O’Sensei developed the Aiki Ken and Jo Suburi, which thankfully have been faithfully preserved and transmitted as excellent forms from which Aikidoka can develop precise technique in both empty-handed taijutsu and weapons partner practices. The basis for the utility of Suburi is the introduction of large external objects that increase visibility and awareness of all aspects of Aikido technique.
At Shugyo Aikido Dojo we teach the Suburi to beginners as part of a standardized curriculum in the traditions passed to us through our lineage with Morihiro Saito Shihan, Hitohiro Saito Shihan, and Pat Hendricks Shihan, and we encourage advanced students to continue exploring the Suburi as a means to deepen competence in all aspects of Aikido.
The Suburi are helpful exercises that enable students to put into meaningful practice their understanding of lines and positioning, develop hanmi, kokyu, and dynamic balance, establish effective movement from center and hips, and work on timing of movement and breath. They are the subatomic particles that comprise our more complex movements, and provide an invaluable opportunity to refine and perfect the innumerable details that go into each technique. The more deeply we explore and live with the Suburi, the greater the connection we find with all forms of Aikido technique. The Aiki Ken and Jo Suburi truly are a magnificent creation by O’Sensei, and his beautiful gift to all of us contains the key and gateway to mastery of the art. The more advanced we become, the more deeply we are invited to explore the Suburi, and the greater the reward of discovery this path offers.
This is the 21st in a 27-part series on the Aiki Ken and Jo Suburi, and the first in a series of 7 articles on the Aiki Ken Suburi. All articles in the series are paired with YouTube video demonstrations of each of the Suburi (click here to subscribe to the channel). These paired demonstrations and articles are offered to Aikidoka who would like to more fully understand the precise mechanics within each of the Suburi, how they can be practiced in both solo and partner settings, and how one can align the Suburi with taijutsu to develop increasing competence and precision with both basic and advanced technique.
Ichi No Suburi
In this initial article on the Aiki Ken, we examine Ichi No Suburi, which is the first of the Aiki Ken Suburi. In summary, Ichi No Suburi is the quintessential shomen strike, and a profoundly important exercise in developing hanmi and kokyu. Click here to view a video demonstration of the components of this Suburi. The exercise requires a fluid combination of movements that can be divided into 3 major sections:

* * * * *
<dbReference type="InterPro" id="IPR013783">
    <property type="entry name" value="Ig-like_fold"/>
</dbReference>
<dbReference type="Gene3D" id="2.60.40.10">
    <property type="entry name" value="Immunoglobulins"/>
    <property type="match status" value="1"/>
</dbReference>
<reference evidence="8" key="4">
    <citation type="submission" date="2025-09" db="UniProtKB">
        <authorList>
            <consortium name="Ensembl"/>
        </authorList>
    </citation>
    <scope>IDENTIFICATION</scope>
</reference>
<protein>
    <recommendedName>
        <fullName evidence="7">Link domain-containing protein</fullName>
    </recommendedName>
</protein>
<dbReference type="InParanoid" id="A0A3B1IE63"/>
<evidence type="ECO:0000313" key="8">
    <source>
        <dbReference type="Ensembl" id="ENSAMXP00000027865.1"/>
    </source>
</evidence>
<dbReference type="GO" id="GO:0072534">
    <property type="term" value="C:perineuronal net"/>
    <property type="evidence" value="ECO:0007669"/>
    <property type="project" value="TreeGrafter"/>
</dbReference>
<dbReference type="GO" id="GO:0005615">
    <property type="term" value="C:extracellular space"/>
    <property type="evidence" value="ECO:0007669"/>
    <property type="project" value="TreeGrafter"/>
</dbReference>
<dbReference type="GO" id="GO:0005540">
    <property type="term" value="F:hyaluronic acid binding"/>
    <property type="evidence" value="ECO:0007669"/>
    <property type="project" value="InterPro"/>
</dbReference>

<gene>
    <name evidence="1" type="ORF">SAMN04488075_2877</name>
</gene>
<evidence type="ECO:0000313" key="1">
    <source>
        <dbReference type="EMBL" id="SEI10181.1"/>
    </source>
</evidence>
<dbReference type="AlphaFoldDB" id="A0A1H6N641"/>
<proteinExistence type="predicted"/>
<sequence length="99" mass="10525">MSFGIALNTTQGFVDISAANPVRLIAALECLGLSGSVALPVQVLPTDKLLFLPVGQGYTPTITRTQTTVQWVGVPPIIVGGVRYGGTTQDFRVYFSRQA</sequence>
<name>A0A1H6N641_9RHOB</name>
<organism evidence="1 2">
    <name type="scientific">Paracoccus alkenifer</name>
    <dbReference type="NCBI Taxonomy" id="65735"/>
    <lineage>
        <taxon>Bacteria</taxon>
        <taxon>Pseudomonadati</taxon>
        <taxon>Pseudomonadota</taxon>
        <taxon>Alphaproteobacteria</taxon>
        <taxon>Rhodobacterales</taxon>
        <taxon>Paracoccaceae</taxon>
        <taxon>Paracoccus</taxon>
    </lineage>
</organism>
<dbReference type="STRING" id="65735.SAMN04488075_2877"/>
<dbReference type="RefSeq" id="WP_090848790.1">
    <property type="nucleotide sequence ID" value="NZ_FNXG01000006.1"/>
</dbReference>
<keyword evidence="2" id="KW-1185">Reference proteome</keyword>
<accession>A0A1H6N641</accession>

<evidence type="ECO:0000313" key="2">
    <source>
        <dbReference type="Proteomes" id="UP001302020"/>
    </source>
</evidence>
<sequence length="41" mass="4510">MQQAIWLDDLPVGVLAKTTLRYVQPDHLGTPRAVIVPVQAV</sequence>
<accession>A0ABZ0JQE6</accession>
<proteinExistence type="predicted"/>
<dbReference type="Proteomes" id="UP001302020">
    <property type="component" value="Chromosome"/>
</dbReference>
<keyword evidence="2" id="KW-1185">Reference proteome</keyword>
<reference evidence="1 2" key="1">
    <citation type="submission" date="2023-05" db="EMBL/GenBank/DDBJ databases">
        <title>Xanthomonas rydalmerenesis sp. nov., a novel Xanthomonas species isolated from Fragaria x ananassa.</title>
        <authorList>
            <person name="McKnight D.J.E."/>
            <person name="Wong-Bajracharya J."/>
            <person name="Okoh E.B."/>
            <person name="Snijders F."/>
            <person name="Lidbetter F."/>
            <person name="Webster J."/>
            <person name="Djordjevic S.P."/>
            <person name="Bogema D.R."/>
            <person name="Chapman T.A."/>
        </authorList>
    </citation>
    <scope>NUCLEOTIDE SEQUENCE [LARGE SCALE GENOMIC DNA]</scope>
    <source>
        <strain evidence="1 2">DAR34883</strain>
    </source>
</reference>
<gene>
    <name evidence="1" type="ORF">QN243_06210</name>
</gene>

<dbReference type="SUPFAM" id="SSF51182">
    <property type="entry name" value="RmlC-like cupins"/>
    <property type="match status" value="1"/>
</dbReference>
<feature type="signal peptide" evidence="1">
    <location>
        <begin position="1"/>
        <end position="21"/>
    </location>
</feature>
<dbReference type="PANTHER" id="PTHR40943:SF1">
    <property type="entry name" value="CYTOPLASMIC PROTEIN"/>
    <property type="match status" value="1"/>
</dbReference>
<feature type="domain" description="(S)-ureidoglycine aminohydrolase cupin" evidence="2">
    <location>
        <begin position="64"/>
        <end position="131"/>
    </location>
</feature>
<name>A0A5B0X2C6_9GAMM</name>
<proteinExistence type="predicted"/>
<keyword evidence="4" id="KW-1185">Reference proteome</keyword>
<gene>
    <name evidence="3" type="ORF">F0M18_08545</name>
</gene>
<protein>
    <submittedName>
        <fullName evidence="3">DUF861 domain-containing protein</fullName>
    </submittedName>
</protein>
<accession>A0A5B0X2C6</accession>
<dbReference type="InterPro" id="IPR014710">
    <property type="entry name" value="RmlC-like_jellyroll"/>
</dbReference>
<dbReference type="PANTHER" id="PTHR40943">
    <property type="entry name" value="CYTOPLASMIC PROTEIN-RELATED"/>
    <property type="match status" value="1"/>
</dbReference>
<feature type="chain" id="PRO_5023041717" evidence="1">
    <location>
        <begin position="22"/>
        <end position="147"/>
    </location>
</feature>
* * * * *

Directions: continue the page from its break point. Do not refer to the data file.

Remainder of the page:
- Gather energy
- Transfer momentum forward
- Complete strike
The movement begins while standing in right hanmi with the bokken being held in shomen kamai, meaning that it is held in front of your body with the tip pointing toward an imaginary opponent’s throat. Both knees are flexed, and your right foot is forward, pointing directly in front of you. Your left hand is at the edge of the hilt, positioned about 2 inches below your navel. Your right hand is positioned further up the bokken with at least one hand width of space beyond your left hand. The knuckles of both index fingers are positioned on top of the bokken to facilitate kokyu. Your left shoulder is back and relaxed. Drop your center by bending your knees while staying in an aligned posture. Breathing in, begin to kokyu your left hand (extending in an upward arc) so the tip of the bokken begins to lift. Shift your weight back onto the ball of your left foot while coiling your left hip. Draw your right foot in so until it is just in front of your left foot, while drawing the bokken behind your back while keeping your elbows in. By the time your right foot is in its new position, the tip of the bokken is dropped to your spine, and you have drawn in a full breath. You now have a lower center of gravity, in hanmi and on the balls of your feet, with your hips coiled, knees bent, and lungs filled with air. There is a lot of energy stored in this position, just waiting to be released. This completes the gather energy movement. There are numerous teaching and practice opportunities just in this initial moment of the exercise: standing in proper hanmi with alignment and balance, kokyu, coiling the hips, and breathing in are individual activities that can be directed in a structured series of activities.